Recently, the University of Notre Dame was ranked 22nd by the Wall Street Journal on a list of our nation's colleges and universities that are preferred by corporations for recruitment. Corporations see these colleges and universities as places that produce students who are "the most prepared and well rounded and these students fit well into their corporate cultures and over time have the best track record in their firms."
The partnership with the University will focus on the financial, marketing, academic and formation programs in these three schools. An instructional coach and a finance and marketing person have been hired by the University to assist the schools in solidifying their resources, increasing the number of students attending the schools and assisting the teachers in enhancing the academic and formation programs. The initiative has been made possible by a significant gift given by the Walton Family Foundation.
Already, each of these schools has seen an increase in enrollment for this year. As part of the partnership, the principals and teachers of the schools went to the University of Notre Dame during their summer break for an intensive continuing formation program. They came back from the experience filled with enthusiasm.
The board that oversees the partnership has been meeting since spring and has begun to formulate a plan to enhance the opportunities available in these three schools. Father John Arnold, pastor of St. Ambrose, Father Thomas Reeves, O.C.D., pastor of Santa Cruz, and Father Raul Trevizo, pastor of St. John, are impressed by what has already happened and look forward to continuing this blessed partnership.
Catholic Schools make a difference, and I encourage parents to visit one of our Catholic grade or high schools to see about the possibility of enrolling their children in schools that have a proven record for their high academic standards and their unparalleled success in inculcating values for a lifetime and passing on the Faith that will sustain young people throughout their lives.
3. Presbyteral Council -- The Presbyteral Council meets today at the Pastoral Center.

Our full agenda after the lull of the summer break includes a discussion about charismatic movements among our youth, a review of policies for our Archives, a report on the Annual Catholic Appeal, the logistics of meeting the Confirmation needs of our parishes, a report on our preparations for catechesis on the new translation of the Roman Missal and a discussion, stemming from the Diocesan Pastoral Council meeting, about bringing together the pastoral councils and other leadership groups from all our parishes for a special meeting.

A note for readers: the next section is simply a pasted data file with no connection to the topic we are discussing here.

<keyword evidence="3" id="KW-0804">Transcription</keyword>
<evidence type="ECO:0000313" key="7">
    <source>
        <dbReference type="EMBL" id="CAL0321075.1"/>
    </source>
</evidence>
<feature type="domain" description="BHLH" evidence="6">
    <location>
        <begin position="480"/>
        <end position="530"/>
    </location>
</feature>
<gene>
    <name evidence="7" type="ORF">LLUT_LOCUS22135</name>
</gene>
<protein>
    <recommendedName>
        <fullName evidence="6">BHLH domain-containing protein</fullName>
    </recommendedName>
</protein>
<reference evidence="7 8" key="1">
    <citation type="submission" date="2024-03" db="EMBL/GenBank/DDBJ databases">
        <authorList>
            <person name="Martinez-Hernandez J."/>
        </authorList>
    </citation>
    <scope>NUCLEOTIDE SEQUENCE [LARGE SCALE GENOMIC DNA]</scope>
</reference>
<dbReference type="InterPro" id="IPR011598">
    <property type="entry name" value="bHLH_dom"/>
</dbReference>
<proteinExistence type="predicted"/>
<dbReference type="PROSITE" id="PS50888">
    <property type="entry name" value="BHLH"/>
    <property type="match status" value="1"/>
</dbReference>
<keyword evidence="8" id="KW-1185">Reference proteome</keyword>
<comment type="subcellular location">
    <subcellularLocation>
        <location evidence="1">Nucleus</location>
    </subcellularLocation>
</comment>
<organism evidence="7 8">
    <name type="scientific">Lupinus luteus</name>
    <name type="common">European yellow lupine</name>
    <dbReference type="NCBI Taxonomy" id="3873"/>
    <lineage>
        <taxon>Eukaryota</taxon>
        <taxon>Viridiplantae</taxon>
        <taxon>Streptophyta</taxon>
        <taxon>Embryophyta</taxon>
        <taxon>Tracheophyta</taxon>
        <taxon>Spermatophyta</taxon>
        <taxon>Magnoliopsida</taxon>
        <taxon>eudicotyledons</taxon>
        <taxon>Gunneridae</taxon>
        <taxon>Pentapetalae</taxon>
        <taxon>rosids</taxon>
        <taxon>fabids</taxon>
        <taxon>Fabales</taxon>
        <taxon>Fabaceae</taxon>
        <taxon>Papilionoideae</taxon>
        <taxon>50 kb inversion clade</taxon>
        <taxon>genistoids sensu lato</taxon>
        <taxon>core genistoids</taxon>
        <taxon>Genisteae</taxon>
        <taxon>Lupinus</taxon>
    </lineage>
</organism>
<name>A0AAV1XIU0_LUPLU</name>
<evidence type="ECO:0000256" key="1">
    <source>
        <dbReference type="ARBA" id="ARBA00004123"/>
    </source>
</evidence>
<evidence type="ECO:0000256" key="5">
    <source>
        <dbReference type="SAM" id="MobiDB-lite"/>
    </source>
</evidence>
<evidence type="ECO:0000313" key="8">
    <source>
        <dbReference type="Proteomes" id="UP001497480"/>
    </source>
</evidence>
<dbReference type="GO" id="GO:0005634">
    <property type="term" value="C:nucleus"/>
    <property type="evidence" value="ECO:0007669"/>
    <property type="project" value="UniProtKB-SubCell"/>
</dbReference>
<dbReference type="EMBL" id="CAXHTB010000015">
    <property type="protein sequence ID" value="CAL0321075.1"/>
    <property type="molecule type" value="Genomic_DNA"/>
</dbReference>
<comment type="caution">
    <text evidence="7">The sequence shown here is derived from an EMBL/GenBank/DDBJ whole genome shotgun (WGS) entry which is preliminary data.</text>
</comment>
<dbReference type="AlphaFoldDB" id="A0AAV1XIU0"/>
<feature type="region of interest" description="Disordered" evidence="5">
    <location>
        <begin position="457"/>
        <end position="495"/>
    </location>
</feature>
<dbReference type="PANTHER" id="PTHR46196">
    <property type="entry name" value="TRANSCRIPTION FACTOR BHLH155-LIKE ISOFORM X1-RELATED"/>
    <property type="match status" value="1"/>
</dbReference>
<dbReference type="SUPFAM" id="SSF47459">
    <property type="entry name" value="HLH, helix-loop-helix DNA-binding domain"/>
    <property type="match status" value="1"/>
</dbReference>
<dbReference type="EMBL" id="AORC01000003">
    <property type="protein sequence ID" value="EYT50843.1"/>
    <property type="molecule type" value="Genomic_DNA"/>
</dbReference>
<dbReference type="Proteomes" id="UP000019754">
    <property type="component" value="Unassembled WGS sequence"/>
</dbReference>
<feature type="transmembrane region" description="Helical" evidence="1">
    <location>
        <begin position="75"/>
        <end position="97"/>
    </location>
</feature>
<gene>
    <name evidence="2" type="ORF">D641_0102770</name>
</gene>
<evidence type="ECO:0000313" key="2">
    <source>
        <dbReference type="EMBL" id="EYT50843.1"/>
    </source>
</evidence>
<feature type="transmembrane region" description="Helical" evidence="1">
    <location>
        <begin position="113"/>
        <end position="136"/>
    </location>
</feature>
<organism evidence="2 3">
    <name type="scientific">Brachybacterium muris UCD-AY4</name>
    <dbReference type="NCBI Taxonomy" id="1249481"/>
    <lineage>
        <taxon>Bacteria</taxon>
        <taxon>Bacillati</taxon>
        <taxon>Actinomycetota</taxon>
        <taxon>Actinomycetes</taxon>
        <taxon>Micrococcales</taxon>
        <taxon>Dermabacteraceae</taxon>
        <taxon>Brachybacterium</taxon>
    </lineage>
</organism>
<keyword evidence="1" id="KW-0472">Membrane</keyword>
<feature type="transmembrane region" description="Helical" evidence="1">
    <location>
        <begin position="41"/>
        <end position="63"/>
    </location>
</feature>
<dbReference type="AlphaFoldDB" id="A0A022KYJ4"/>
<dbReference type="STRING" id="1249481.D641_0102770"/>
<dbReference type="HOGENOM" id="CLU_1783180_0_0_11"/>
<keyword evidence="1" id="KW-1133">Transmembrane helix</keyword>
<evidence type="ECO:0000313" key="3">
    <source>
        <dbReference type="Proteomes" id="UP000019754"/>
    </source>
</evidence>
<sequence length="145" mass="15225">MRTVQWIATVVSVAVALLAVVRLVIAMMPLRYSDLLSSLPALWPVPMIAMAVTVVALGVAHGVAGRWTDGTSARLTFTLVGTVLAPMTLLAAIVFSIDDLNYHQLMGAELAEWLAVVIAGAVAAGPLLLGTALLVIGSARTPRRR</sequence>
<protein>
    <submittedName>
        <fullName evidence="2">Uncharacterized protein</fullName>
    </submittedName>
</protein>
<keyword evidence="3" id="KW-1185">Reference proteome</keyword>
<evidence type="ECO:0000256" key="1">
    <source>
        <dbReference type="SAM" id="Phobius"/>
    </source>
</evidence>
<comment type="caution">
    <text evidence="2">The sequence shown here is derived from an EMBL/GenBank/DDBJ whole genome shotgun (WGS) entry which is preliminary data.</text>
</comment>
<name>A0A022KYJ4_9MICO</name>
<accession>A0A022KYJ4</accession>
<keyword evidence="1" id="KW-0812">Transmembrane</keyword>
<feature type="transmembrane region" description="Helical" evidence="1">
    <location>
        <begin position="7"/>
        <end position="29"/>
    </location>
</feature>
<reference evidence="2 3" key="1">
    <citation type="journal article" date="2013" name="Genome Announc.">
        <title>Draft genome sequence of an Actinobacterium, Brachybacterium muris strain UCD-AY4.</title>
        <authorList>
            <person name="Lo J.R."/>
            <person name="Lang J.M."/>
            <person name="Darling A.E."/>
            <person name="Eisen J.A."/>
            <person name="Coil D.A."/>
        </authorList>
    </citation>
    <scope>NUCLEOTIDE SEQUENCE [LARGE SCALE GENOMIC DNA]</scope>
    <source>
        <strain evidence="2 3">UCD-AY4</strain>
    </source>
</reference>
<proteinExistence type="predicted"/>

4. Diocesan Finance Council -- The Finance Council meets tomorrow at the Msgr. Don Hughes Pastoral Center at St. Ambrose Parish. (Bishop: Tom will give me information.)

5. Santa Fe Province Meeting -- I will be participating in the fall meeting this Wednesday and Thursday in Albuquerque of the Santa Fe Province with Archbishop Michael Sheehan of the Archdiocese of Santa Fe, Bishop Ricardo Ramirez of the Diocese of Las Cruces, Bishop James Wall of the Diocese of Gallup and Bishop Thomas Olmsted and Bishop Eduardo Nevares of the Diocese of Phoenix. It will be our joy to welcome Bishop Nevares to his first province meeting with us.

The primary focus of this year's gathering is on the work of our Tribunals. Father John Lyons, our Judicial Vicar and pastor of St. Thomas the Apostle Parish in Tucson, will be accompanying me as we look to how we can enhance and enrich the work of our Tribunals.
The gathering will also be an opportunity for each of the bishops to share what is going on in our dioceses and to discuss issues of interest and concern.
6. Diocese of Las Cruces Leadership Assembly -- I am honored by the invitation of Bishop Ricardo Ramirez to give two talks at the Diocesan Leadership Assembly this Friday in Las Cruces. The theme of the Assembly is "Liturgy as a Teaching/Evangelization Tool."